I’ve been spending a fair bit of time working on Perl 5 core documentation. I started by editing and reorganizing some of the documents related to core hacking. This update will be in 5.14, due to be released in April. I’m also working on replacing the existing OO tutorials and updating the OO reference docs, though this won’t make it into the 5.14 release.
There’s been a lot of discussion on my OO doc changes, some of it useful, some of it useless, and some of it very rude (welcome to p5p!). Many of the people in the discussion don’t have a clear vision of who the docs are for. Without that vision, it’s really not possible to say whether a particular piece of documentation is good or not. A piece of documentation has to be good for a particular audience.
There’s a number of audiences for the Perl 5 core docs, and they fall along several axes. Here are the axes I’ve identified.
Newbies vs experienced users
Newbie-ness is about being new to a particular concept. You could be an experienced Perl user and still be new to OO programming in general, or new to OO in Perl.
For my OO docs, I’m writing for two audiences. First, I’m writing for people who are learning OO. That’s why the document starts with a general introduction to OO concepts. Second, I’m writing for people who want to learn more about how to do OO in Perl 5. For those people, the tutorial points them at several good OO systems on CPAN.
I’m not writing for people who already know Perl 5 OO and want to learn more, that’s what the perlobj document is for.
How the reader uses Perl
Perl is used for lots of different tasks, including sysadmin scripts, glue code in a mostly non-Perl environment, full app development, etc.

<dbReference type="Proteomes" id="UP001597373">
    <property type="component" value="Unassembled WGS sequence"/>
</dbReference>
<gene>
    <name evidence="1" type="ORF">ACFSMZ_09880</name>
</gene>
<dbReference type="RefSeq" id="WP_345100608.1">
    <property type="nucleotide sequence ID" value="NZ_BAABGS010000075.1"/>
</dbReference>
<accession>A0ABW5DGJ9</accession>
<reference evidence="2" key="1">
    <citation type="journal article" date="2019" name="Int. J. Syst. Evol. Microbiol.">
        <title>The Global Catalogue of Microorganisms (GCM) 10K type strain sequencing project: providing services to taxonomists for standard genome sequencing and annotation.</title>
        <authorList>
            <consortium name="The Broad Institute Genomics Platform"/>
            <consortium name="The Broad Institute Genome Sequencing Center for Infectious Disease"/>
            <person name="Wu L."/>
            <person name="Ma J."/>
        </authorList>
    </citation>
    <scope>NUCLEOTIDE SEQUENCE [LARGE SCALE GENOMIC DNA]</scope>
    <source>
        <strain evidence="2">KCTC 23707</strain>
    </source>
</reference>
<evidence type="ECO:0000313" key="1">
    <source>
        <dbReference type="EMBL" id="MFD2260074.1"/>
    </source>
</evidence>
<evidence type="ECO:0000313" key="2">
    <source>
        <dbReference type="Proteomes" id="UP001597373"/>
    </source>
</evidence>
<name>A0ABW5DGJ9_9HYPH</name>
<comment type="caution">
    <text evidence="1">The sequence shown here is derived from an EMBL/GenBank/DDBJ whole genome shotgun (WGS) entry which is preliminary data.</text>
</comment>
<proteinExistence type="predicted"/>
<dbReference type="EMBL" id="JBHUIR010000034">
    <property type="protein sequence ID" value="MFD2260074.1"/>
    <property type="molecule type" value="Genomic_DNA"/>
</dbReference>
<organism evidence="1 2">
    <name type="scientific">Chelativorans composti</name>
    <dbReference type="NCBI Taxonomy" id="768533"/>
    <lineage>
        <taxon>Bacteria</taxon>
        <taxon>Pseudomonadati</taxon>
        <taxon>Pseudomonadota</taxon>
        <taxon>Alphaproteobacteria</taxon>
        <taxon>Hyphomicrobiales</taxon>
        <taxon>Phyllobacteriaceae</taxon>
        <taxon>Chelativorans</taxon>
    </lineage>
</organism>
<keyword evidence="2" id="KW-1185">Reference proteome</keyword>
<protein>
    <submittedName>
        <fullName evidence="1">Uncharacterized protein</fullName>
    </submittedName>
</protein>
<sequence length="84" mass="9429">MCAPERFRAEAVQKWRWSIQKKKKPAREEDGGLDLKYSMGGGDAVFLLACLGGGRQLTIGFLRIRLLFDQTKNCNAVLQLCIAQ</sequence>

Ideally, we’d have tutorial documents that are appropriate for each of these areas. I think the OO tutorial is most likely to be of interest to people writing full Perl applications. If you’re just whipping up some glue code, OO is probably overkill.
It would also be great to see some job-focused tutorials, like “Basic Perl Concepts for Sysadmins” or “Intro to Web Dev in Perl 5”. Yes, I know there are books on these topics, but having at least some pointers to modules/books/websites in the core docs is useful.
Constraints on the reader’s coding
If you’re doing green field development, you have the luxury of using the latest and greatest stuff on CPAN. If you’re maintaining a 10-year old Perl web app (I’m so sorry), then you probably don’t. Some readers may not be able to install CPAN modules. Some readers are stuck with in house web frameworks.
People stuck with old code need good reference docs that explain all the weird shit they come across. People writing new code should be guided to modern best practices. They don’t need to know that you can implement Perl 5 OO by hand using array references, ties, and lvalue methods
My OO tutorial is obviously aimed toward the green field developers. It’s all about pointing them at good options on CPAN. As I revise perlobj, I’m trying to make sure that I cover every nook and cranny so that the poor developer stuck with 2001 Perl OO code can understand what they’re maintaining.
(Sadly, that’s probably my code they’re stuck with.)
I’d like to see more explicit discussion of who the intended readers are when we discuss core documentation. Any major doc revision should start with a vision of who the docs are for.
There’s probably other axes we can think about when writing documentation as well. Comments on this are most welcome.